We see here the recognition that tax relief may be given during liquidation. The court seeks to distinguish the Mesaba-Cliffs, Kingman, Wier, Union Bus and Allegheny cases. Referring to the Wier case, it is said: 'The above quoted excerpt from the Wier case (p. 551, pars. 1, 2, 3) is authority for our holding on the facts in the instant case that, notwithstanding the petitioner here retained its legal existence, it was, for the purpose of excess profits taxes, de facto dissolved as of April 30, 1942, and that the period February 1 to April 30, 1942, inclusive, was a short taxable year. The quoted excerpt is also authority for our holding that there can be no carry-back to 1942 of the unused excess profits for the year 1944.'

 The court also, in this Winter case, in distinguishing it from cases where functioning continues during liquidation said: '* * * as the Mesaba case, or a corporation whose functioning as such had continued pending liquidation in the year from which it was sought to carry-back unused excess profits credit.'

 The court also said: '* * * petitioner's action and function as a corporate entity was and is entirely dictated and controlled by its parent.' There was no reason why the parent company could not have taken over all intangible assets.

 The defendant says that 'The Senate Committee's Report on the Revenue Bill of 1945, S.Rep. No. 655, 79th Cong., 1st Session, p. 30; 1945 Cum.Bull. 6210, showed that the Congress felt that no express prohibition against the allowance of excess profits credit carry-backs under extraordinary circumstances would be required.' This unquestionably was the intent to insure against 'abuses which might arise through various devices * * *.'

 Defendant also quotes from the Wier case, in part, as follows: 'The amendment (1942) was surely not adopted to permit a corporation during wartime years to cease all productive activity and obtain a substantial profit at the expense of the Federal revenue for doing nothing. Such an interpretation would permit a needless and unreasonable diversion of wartime revenue, would promote inflation, and would not assist reconversion to peacetime economy.'

 Defendant also says that the Tax Court in the Winter case pointed out that even on the theory on which the Wier case was decided that theory would support the decision in Winter. We agree with that, but none the less, that does not affect the rule relative to the liquidation period as shown in Wier and the present case.

 As was hereinbefore shown, plaintiff's liquidation period, on June 28, 1945, had progressed to that point where it was ended, save for certain matters that could then have been arranged to be included in a plan of liquidation as of that date. For that reason the liquidation period to which the plaintiff is entitled to the benefits of the unused excess profits credits for a carry-back under the provisions of Section 710(c) (3) (A) of the Internal Revenue Code is limited to a period of six months from January 1, 1945. Any further extension of the period would be within the condemnation of and not within the purposes of the statute.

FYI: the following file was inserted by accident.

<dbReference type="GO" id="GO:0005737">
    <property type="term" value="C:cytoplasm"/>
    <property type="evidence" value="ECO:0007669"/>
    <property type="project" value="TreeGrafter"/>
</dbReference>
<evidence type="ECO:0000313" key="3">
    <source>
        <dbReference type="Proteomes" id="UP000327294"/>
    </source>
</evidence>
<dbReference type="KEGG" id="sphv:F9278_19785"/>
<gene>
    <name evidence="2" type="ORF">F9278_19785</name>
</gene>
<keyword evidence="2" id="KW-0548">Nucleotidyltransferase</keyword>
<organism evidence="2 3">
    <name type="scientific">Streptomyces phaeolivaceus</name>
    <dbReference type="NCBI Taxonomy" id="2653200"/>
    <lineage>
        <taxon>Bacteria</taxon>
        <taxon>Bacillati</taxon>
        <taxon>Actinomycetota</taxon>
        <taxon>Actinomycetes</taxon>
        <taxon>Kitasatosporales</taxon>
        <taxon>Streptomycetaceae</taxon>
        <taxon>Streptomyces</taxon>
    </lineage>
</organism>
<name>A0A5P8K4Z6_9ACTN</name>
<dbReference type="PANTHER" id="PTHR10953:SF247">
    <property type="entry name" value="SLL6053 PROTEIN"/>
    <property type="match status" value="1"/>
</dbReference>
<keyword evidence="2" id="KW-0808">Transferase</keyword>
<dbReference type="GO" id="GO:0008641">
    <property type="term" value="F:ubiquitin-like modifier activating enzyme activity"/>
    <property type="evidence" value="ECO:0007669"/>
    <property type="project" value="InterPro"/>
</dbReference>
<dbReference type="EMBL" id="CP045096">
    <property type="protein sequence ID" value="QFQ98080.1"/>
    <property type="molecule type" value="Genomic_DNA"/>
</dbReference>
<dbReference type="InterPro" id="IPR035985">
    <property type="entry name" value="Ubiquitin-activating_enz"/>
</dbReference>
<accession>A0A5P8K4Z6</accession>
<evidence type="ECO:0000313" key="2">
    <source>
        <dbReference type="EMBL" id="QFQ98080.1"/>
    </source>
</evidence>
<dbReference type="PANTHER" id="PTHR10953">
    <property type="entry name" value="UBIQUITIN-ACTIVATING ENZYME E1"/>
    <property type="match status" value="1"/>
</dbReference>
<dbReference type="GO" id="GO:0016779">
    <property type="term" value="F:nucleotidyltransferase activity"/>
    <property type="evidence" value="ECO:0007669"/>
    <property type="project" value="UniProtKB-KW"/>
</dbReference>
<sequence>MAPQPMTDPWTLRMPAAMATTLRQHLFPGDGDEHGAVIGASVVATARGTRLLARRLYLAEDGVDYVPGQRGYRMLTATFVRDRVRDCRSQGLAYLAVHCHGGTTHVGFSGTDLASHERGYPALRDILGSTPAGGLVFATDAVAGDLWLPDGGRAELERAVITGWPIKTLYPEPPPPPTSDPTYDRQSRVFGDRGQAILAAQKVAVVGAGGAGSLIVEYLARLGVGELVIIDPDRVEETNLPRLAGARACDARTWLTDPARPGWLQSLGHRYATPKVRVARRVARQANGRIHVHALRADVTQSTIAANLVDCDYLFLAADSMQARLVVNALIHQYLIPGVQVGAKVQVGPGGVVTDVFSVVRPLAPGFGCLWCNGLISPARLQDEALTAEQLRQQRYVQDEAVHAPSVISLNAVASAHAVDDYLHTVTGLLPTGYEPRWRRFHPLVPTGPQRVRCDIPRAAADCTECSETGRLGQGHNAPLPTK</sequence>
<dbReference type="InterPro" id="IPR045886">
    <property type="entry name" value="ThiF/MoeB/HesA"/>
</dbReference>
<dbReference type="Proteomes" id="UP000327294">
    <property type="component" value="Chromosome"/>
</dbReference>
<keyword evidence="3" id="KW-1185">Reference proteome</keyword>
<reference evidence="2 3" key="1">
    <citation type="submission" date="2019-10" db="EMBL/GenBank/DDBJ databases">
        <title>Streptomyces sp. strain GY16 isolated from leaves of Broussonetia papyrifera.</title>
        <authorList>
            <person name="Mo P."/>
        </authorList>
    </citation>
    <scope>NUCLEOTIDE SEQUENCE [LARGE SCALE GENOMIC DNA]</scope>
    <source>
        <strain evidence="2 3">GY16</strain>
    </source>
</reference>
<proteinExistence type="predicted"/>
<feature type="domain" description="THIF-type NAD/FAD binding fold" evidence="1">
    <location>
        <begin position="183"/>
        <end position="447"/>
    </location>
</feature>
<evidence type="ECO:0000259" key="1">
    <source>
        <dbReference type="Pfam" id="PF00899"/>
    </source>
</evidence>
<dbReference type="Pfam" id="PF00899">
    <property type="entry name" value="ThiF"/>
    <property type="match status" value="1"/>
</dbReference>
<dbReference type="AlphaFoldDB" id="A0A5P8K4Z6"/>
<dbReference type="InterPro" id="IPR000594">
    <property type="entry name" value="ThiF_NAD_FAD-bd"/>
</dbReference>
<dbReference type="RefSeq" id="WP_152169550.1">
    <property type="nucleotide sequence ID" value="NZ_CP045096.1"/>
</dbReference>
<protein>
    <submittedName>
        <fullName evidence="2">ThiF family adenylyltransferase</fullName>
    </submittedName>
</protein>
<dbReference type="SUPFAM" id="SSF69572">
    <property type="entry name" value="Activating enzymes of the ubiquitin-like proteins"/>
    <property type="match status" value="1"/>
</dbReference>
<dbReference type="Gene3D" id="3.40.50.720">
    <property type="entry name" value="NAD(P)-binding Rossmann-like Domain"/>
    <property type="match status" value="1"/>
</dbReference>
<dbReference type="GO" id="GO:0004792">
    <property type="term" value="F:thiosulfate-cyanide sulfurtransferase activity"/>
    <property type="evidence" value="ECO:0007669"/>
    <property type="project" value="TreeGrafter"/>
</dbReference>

The computation of the excess profits credit carry-back is left to the computation of the parties who will report to the Court. The Court can then make the proper direction.

 Attached hereto and submitted herewith marked Exhibits 1, 2, 3 and 4 are statements from the books of plaintiff showing assets and liabilities as of December 27, 1944, as of February 3, 1945; as of March 31, 1945, and as of June 27, 1945. Findings may be submitted to accord herewith. Ex. 1 December 27, 1944. Cash in Banks $ 480,489.96 Checks from Continental Grain Co. 17,921.13) 770,000.00) $ 1,268,411.09 Accounts Receivable 96,798.65 Government Securities 950,000.00 $ 2,315,209.74 Accounts Payable (Estimated) $ 5,000.00 Severance Pay 35,532.62 Robertson Contract Balance 16,012.00 Federal & State Taxes (Estimated) 425,000.00 $ 481,544.62 $ 1,833,665.12 Ex. 2 February 3, 1945. ASSETS: Cash $ 159,834.61 U/S Treasury Bonds & Tax Savings Notes at 909,750.00 market Accounts Receivable 28,633.01 Accrued Interest 2,122.25 Post War Refund of Excess Profits Tax 15,463.43 Memberships (Estimated Value) 6,950.00 Office Furniture (Book Value) 792.31 $ 1,123,545.61 LIABILITIES: Accounts Payable 3,785.13 Reserve for State Franchise Tax 46,434.82 Reserve for Federal Taxes 327,791.31 $ 378,011.26 BALANCE: $ 745,534.35 Ex.3 March 31, 1945. ASSETS: LIABILITIES & CAPITAL: Accrued Interest $ 4,288.91 Reserve for C&P Insurance $ 1,609.30 Accounts Receivable 1,246.78 Reserve for Old Age Pension... 573.43 Cash 129,585.68 Reserve for Unemployment Insurance... 860.13 c/ Party Insurance 47.92 Memberships 3,300.00 Reserve for 20% Tax... 592.36 Office Furniture 452.92 Reserve for Income Tax... 245,490.19 U/S Bonds 650,000.00 Tax Savings Notes 180,000.00 Net Worth... 735,272.50 Post War Refund 15,475.70 $ 984,397.91 $ 984,397.91 Ex.4 June 27, 1945. ASSETS: LIABILITIES & CAPITAL: Cash $ 76,533.78 Reserve for Taxes $ 163,748.96 Accounts Receivable 264.68 Accrued Interest 541.65 Net Worth 743,988.90 Office Furniture (Depreciated Value) 422.05 $ 650,000 U/S Bonds @ 103. (x) 669,500.00 Tax Saving Notes 145,000.00 Post War Refund 15,475.70 $ 907,737.86 $ 907,737.86


© 1992-2004 VersusLaw Inc.

Buy This Entire Record For $7.95

Official citation and/or docket number and footnotes (if any) for this case available with purchase.

Learn more about what you receive with purchase of this case.